Kim Jong Un calls South Korea as primary foe; escalating tensions

North Korean leader Kim Jong Un calls for constitutional changes designating South Korea as the “primary foe,” escalating tensions on the Korean Peninsula.

In a significant development, North Korean leader Kim Jong Un has called for constitutional changes that would designate South Korea as the “primary foe,” as reported by state media KCNA on Tuesday. Speaking at the Supreme People’s Assembly, North Korea’s parliament, Kim expressed the belief that unification with the South was no longer feasible. He accused Seoul of pursuing regime collapse and unification through absorption, leading him to advocate for a constitutional amendment to educate North Koreans that South Korea is the “primary foe and invariable principal enemy.”

Kim’s stance was accompanied by a warning that North Korea does not seek war but has no intention of avoiding it either. The leader emphasized the need for planning to occupy, subjugate, and reclaim South Korea in the event of a war, calling for a drastic shift in language by no longer referring to South Koreans as fellow countrymen. Additionally, Kim urged the severing of all inter-Korean communication and the destruction of a reunification monument in Pyongyang.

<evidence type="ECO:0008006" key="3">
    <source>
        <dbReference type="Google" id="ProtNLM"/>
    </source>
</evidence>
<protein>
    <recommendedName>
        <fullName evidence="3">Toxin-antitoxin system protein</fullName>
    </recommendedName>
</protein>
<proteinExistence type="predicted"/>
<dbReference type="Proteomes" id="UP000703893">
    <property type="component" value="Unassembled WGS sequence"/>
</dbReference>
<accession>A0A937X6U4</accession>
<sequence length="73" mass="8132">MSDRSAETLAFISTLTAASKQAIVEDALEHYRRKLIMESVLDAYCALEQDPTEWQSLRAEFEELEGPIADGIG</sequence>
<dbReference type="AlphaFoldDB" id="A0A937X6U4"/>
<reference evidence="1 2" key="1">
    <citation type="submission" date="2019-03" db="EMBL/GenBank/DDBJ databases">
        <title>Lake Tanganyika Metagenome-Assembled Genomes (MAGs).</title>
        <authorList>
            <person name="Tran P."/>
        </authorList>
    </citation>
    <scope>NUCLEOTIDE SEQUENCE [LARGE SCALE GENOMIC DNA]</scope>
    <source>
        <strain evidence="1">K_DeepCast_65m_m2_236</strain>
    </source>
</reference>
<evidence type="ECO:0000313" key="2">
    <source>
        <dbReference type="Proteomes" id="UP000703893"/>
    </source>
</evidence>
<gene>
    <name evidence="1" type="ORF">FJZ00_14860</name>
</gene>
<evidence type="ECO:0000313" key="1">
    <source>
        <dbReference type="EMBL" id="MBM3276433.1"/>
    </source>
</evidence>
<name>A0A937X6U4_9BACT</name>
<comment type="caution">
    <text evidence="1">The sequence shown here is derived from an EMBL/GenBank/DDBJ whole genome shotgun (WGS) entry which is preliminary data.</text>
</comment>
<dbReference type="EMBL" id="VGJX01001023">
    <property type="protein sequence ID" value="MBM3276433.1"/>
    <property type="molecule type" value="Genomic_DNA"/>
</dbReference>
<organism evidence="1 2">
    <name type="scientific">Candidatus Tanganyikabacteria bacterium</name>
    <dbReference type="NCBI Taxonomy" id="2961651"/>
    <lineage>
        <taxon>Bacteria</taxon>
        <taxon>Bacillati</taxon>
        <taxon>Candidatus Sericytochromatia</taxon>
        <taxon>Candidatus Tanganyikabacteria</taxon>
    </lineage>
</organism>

State media indicated that three organizations handling unification and inter-Korean tourism would be shut down. South Korean President Yoon Suk Yeol, in response, criticized Pyongyang’s characterization of the South as a hostile country, denouncing it as “anti-national.”

These calls for constitutional amendments and policy changes come amid heightened tensions in the Korean Peninsula, marked by North Korea’s recent missile tests and a shift in its approach toward the South. Analysts suggest that North Korea’s foreign ministry could assume control of relations with Seoul, potentially justifying the use of nuclear weapons against the South in a future conflict.

Ruediger Frank, a professor at the University of Vienna, noted that Kim’s proposals could trigger significant changes in inter-Korean relations and regional dynamics. In a report for the U.S.-based 38 North project, Frank suggested that this move opens the door to regular interstate relations, including diplomatic normalization and potential conflict.

As the Korean Peninsula faces increased uncertainty, Kim’s calls for constitutional changes and strategic shifts underscore a volatile geopolitical landscape, with implications for both inter-Korean relations and the wider region. As North Korea’s leader Kim Jong Un announces significant constitutional changes, labelling South Korea as the “primary foe,” tensions in the Korean Peninsula reach a critical juncture, emphasizing the need for careful diplomatic navigation to address the evolving dynamics and maintain regional stability.